Last winter, University of North Dakota English professor Crystal Alberts started searching for a missing pipe, a headdress and moccasins once on display at the school’s library, heading deep into the recesses of the nearly 140-year-old campus.
The collection was removed from the library in 1988, after students questioned whether the university should be showcasing objects of religious significance to Native Americans. Alberts, a colleague and her assistant searched in back rooms and storage closets, opening unmarked cardboard boxes.
Inside one of them, Alberts spotted the pipe. The assistant reached for it, she said.
“Don’t touch it,” Alberts recalls saying.
She called Laine Lyons, a member of the Turtle Mountain Band of Chippewa Indians who works for the UND Alumni Association & Foundation, and asked for help.
Lyons met Alberts to help advise her on how to respectfully handle the items, watching as they opened box after box. Lyons said she feels naïve now thinking back on it, but she never expected what they found: More than 70 human remains, many of them in boxes with no identifying information.
“The best way I can describe how we have found things is in the most inhumane way possible,” Lyons said. “Just completely disregarded that these were once people.”
She said it sunk in: Her university had failed to treat Native American remains with dignity and repatriate them to tribes, as required by federal law.
“In that moment,” she said, “we were another institution that didn’t do the right thing.”
As soon as the bodies were discovered, UND President Andrew Armacost said administrators reached out to tribes — at first a half-dozen and now 13 — to start the process of returning the remains and more than 100 religious objects.
“What we’ve done as a university is terrible, and I will continue to apologize for it,” Armacost said in a Wednesday news conference, where he vowed to see every item and ancestor found to be returned to the proper tribal nation.
But that process likely will be daunting and could take years — and in some cases, may be impossible because of the dearth of information, Lyons said.
“I have fears that maybe we won’t be able to identify people or maybe we won’t be able to place them back where they should be placed,” she said.
Since the passage of the Native American Graves Protection and Repatriation Act (NAGPRA) in 1990, federal law has required institutions that receive federal funding to catalog their collections with the National Parks Service and work toward returning them to the tribal nations they were taken from. But the University of North Dakota has no entries in the federal inventory, even though its administrators acknowledge it has possessed Indigenous artifacts since its inception in 1883.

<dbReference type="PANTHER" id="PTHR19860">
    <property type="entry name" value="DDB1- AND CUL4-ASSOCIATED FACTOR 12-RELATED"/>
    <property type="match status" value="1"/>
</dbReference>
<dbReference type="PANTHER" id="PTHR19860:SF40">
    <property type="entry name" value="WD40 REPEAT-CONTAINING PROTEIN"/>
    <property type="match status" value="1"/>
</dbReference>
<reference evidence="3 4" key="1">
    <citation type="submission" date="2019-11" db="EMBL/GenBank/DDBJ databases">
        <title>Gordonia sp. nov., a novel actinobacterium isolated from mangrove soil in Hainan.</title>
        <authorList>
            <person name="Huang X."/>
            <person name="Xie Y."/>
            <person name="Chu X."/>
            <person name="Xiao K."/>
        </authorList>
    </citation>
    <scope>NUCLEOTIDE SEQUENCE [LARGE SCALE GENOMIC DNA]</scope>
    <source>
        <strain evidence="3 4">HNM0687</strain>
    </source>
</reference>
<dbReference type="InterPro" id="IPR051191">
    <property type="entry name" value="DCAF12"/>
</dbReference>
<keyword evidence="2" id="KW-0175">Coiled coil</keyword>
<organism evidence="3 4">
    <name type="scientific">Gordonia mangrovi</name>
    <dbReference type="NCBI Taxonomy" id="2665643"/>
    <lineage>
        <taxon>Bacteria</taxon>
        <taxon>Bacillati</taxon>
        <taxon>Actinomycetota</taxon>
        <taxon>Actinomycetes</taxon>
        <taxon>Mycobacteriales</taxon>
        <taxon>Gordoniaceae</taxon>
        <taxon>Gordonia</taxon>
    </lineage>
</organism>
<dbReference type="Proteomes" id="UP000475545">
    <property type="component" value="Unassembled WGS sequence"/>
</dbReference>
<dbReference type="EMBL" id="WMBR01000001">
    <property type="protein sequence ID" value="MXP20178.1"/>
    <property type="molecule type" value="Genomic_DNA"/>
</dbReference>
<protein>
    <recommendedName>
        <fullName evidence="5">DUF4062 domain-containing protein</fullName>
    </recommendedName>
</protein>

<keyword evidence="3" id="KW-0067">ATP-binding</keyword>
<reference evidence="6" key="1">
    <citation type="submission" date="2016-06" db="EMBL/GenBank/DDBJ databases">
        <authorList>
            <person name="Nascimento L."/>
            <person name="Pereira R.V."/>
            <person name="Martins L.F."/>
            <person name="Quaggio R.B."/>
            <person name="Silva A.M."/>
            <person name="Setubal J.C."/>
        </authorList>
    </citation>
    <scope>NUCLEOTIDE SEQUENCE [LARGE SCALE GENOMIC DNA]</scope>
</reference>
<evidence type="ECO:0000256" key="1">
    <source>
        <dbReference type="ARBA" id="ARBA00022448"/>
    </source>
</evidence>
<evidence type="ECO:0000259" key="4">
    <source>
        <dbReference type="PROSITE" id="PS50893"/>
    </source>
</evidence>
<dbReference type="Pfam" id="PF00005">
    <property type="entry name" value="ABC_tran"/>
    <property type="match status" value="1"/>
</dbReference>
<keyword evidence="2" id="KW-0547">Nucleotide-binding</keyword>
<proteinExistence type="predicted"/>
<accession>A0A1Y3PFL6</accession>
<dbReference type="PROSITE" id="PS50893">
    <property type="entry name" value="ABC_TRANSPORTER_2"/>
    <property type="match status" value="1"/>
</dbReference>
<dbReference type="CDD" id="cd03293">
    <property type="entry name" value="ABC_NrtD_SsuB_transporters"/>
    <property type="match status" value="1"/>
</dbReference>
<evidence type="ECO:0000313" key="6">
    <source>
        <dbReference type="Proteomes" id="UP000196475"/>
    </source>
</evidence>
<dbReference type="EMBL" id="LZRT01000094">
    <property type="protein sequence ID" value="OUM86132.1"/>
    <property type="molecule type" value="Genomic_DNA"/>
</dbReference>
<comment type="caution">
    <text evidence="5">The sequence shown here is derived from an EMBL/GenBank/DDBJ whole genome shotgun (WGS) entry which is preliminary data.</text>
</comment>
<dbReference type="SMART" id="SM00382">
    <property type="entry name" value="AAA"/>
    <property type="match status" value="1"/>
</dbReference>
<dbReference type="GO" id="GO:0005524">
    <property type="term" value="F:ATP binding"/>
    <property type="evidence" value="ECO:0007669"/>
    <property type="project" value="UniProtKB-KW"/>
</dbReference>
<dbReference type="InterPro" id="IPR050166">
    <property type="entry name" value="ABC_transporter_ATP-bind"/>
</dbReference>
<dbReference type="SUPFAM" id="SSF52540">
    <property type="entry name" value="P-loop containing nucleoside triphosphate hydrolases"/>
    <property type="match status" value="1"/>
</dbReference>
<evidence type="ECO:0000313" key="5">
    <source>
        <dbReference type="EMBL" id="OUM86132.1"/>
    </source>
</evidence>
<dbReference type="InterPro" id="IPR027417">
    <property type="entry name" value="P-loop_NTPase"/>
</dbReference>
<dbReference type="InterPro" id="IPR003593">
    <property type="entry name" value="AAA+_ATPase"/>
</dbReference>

The discovery at UND is illustrative of a wider, systemic problem that has plagued Indigenous communities for centuries. Despite the decades-old law, more than 100,000 are still housed in institutions across the country. The action and apology by North Dakota administrators points to a national reckoning as tribal nations are increasing pressure on public universities, museums, and even libraries to comply with the law and catalog and return the Native American ancestors and cultural items in their possession.
“We are heartbroken by the deeply insensitive treatment of these indigenous ancestral remains and artifacts and extend our deepest apologies to the sovereign tribal nations in North Dakota and beyond,” North Dakota Gov. Doug Burgum said in a statement. “This dark chapter, while extremely hurtful, also presents an opportunity to enhance our understanding and respect for indigenous cultures and to become a model for the nation by conducting this process with the utmost deference to the wishes, customs and traditions of tribal nations.”
Armacost said he and his colleagues decided to honor the requests of tribal officials not to announce the discovery until a consensus could be built on how to handle the remains, and until Indigenous faculty, staff and students could be made aware of the situation in a respectful way.
Tribal officials and Indigenous archivists said that UND leaders should be commended for how they’ve responded, praising Armacost’s willingness to consult tribes immediately after the discovery and publicly apologize for the university’s failings. But they also called for accountability.
“It is always extremely traumatic and hurtful when our ancestors remains have been disturbed and misplaced,” Mark Fox, chairman of the Mandan, Hidatsa, Arikara Nation, said in a statement to NBC News. “We will be monitoring this matter closely to ensure that our ancestor’s remains are repatriated as quickly and as respectfully as possible under the circumstances.”
Many universities and museums have NAGPRA officers on staff who inventory Indigenous remains and cultural items, affiliate them with their tribes of origin, and eventually return them. However, UND does not have its own NAGPRA office. The university has appointed a committee to review the findings, and Armacost told NBC News that hiring staff to facilitate NAGPRA cases is under consideration.
Dianne Derosiers, a historic preservation officer for the Sisseton Wahpeton Oyate, a tribal nation in North Dakota, said she wants to know who is responsible for unceremoniously locking away the human remains in university storage. “I’d like answers to that question,” she said.
Armacost said that finding out who is accountable will be part of the university’s investigation.
Lyons said she hopes the UND’s discovery will be a wake-up call to other institutions that are dragging their feet when it comes to compliance with NAGPRA.
“Look at what you have, look at your past,” she said. “And if you know something, you need to say it and not hide it and not pass it off and wait for someone else to do it. You need to confront that right away.”